For Those Who Enjoy Melancholy Stories

The Sunken Cathedral

By Kate Walbert

How to describe Walbert’s short novel of interlaced lives of people living in New York City under the pall of sad memories and impending doom? Something like being confined to a single room in gloaming caused by an unending rain storm seems about right. This isn’t to say the novel isn’t good, for it is in its own special way; it is to say the novel is not for everybody and certainly not for those who like a soupçon of joy in what they read.

Walbert opens with three elderly women–Helen, Simone, and Marie–seeking to occupy their time and share by participating in a painting class led by the disheveled and not very successful artist Sid Morris. In time, readers meet Elizabeth, a renter in Marie’s brownstone burdened with an incubus from her childhood, and her husband and teenage son. Later, along come the leaders of Progressive K-8, the school Elizabeth’s son attends, and then Jules, son of Marie, and his partner Larry. Periodically, readers also learn about the women’s deceased husbands and their lives together, much of this related in extensive footnotes. Not really ancillary to the stories but integral to understanding the melancholy of the women’s lives, these are an unusual and interesting but not always welcome way to expand upon the backstories of the characters. Death and longing play a large part in the stories, as does the fear of destructive natural forces.

In case you’re wondering, the title refers to the inspiration for Helen’s painting in Sid’s class, Claude Debussy’s La cathédrale engloutie piano prelude, an impressionistic piece attempting to evoke the sense of the legend of the mythical city of Ys built off the coast of Brittany by King Gradlon. He built it for his daughter Dahut who ultimately opened the gates to flooding in a besotted fit of possession by the devil himself and destroyed it.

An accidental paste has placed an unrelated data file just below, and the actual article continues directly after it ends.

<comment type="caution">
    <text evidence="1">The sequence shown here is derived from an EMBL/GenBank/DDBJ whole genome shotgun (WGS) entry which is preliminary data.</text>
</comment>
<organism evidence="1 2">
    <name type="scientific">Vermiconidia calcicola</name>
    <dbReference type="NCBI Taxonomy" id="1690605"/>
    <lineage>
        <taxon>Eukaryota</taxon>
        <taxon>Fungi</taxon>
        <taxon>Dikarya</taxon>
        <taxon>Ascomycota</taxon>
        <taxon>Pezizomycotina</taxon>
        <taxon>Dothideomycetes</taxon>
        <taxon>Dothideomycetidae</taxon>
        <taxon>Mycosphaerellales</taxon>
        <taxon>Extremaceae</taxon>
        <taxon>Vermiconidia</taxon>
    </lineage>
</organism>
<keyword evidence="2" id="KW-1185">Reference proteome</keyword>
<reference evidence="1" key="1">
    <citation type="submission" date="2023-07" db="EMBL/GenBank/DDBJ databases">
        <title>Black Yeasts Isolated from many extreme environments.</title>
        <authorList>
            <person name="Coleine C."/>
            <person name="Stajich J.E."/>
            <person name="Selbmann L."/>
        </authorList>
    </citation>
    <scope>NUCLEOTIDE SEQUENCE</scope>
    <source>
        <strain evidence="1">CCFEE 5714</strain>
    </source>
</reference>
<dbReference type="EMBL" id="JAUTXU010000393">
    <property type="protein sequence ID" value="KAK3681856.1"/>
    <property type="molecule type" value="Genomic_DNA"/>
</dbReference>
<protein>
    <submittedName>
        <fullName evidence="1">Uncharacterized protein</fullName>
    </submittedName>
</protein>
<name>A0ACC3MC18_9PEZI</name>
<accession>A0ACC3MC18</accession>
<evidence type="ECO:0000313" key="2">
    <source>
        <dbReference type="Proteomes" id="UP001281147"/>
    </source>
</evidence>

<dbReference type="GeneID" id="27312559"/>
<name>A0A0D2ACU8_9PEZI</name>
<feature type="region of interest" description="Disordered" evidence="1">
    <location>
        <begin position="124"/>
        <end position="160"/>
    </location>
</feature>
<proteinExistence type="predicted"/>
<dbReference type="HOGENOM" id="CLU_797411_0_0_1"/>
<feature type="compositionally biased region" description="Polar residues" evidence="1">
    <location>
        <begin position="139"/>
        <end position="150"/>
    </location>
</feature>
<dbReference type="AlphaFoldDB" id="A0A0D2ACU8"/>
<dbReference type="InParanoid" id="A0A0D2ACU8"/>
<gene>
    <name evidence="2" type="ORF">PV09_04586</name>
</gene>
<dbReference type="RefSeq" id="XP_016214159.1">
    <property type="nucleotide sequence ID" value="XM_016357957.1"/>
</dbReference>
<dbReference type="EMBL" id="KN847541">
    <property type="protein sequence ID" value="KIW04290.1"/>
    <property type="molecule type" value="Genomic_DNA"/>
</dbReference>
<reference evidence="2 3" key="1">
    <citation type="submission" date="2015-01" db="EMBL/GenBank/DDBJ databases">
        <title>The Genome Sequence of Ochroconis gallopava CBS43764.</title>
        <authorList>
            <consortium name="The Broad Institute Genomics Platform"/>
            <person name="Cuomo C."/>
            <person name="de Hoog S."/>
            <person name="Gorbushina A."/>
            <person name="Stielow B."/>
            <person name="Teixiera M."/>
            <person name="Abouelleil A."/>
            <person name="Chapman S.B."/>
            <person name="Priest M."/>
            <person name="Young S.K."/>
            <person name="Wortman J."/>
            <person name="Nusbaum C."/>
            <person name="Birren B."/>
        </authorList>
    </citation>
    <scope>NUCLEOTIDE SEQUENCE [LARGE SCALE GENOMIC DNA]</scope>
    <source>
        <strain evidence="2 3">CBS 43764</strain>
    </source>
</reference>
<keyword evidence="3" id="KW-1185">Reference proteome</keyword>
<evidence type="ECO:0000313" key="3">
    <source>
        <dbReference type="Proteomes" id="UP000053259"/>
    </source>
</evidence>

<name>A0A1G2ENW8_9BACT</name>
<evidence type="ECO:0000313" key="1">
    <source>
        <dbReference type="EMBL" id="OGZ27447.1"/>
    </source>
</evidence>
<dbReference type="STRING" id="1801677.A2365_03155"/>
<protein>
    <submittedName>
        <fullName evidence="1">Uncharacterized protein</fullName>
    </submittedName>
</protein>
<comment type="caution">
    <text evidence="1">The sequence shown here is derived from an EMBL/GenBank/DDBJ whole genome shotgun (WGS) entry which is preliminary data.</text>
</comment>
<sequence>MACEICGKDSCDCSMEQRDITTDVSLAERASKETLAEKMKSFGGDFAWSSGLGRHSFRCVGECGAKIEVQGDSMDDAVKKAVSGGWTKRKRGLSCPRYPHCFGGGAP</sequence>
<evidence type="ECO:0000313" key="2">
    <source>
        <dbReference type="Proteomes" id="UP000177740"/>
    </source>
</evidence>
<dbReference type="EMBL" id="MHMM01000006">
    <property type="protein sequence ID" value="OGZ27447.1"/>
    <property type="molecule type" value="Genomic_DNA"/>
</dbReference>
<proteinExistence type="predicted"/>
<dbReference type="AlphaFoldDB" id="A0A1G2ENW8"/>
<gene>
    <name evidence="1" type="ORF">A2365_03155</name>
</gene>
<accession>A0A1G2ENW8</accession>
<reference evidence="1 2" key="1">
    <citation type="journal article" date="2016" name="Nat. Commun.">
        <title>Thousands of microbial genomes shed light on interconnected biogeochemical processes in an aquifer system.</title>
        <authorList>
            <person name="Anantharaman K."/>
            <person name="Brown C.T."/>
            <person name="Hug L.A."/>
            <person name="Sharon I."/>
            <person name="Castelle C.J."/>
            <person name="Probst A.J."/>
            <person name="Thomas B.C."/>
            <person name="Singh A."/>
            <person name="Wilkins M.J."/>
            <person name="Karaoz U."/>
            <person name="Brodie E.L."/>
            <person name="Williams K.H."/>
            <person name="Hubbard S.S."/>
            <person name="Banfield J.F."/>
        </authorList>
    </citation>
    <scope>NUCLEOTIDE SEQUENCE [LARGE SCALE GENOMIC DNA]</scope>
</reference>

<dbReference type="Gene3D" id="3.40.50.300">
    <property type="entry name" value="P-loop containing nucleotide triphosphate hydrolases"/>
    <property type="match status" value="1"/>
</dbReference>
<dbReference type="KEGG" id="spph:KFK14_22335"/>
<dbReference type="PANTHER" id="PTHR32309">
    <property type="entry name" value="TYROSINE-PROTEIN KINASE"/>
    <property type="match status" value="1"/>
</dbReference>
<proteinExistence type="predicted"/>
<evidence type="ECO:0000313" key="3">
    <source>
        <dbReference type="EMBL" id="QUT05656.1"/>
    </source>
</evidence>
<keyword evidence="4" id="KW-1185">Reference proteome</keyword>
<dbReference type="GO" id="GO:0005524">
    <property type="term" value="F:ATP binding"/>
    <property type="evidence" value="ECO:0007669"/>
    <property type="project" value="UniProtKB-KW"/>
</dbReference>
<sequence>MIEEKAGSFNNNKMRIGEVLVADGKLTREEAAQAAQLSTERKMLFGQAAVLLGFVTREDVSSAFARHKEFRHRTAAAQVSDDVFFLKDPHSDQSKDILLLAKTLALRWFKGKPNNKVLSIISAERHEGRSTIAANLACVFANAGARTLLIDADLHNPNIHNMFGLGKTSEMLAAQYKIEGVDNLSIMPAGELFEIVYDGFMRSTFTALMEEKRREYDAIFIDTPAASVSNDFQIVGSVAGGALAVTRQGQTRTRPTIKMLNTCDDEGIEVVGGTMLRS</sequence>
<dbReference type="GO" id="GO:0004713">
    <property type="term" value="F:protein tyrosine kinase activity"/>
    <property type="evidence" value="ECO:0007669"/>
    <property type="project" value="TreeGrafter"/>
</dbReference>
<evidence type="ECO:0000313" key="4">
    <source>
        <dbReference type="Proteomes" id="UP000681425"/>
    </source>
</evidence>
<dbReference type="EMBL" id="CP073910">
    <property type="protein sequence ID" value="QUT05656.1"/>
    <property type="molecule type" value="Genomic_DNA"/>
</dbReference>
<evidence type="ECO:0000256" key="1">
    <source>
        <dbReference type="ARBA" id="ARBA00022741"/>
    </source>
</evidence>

In fact, you might say, Walbert’s novel is much like Debussy’s aural attempt, except Walbert’s is an impressionistic piece in words of lives in a city that will eventually sink into the ocean. It may work for some but certainly not all of us. w/c

Do You Believe in Cheater Love?

The Arrangement

By Sarah Dunn

Hand it to Sarah Dunn. She knows how to grab your attention and hold it, whether you are on a beach or flying to one. The Arrangement deals in fantasy, the fantasy some couples may have after five, ten years of marriage, and kids, and responsibilities. What would it be like to shuck all that, to feel like a newly minted twenty-something, to be truly and passionately (as in sexually passionate) in love? Here’s one version, courtesy of Dunn, albeit laced with a strong cautionary. People, it seems, have other emotions in addition to love and these can be ugly and rear their heads to make the whole affair rather unpleasant.

Owen and Lucy have been married a while. They have traded their life in Brooklyn for the bucolic, and more affordable, life in Beekman, NY (ah, yes, know it well; went to Sylvan Lake, next door to Beekman, to swim as a youth). They try hard to have a child, eventually go the IVF route. Wyatt, their son, appears to be autistic and quite a handful. You can appreciate how the couple might like to have a break from the daily, trying routine. At a patio dinner with friends from the city, they learn about a married couple, gay men with children, who are experimenting with a six-month arrangement, complete with rules, allowing each to seek sex elsewhere.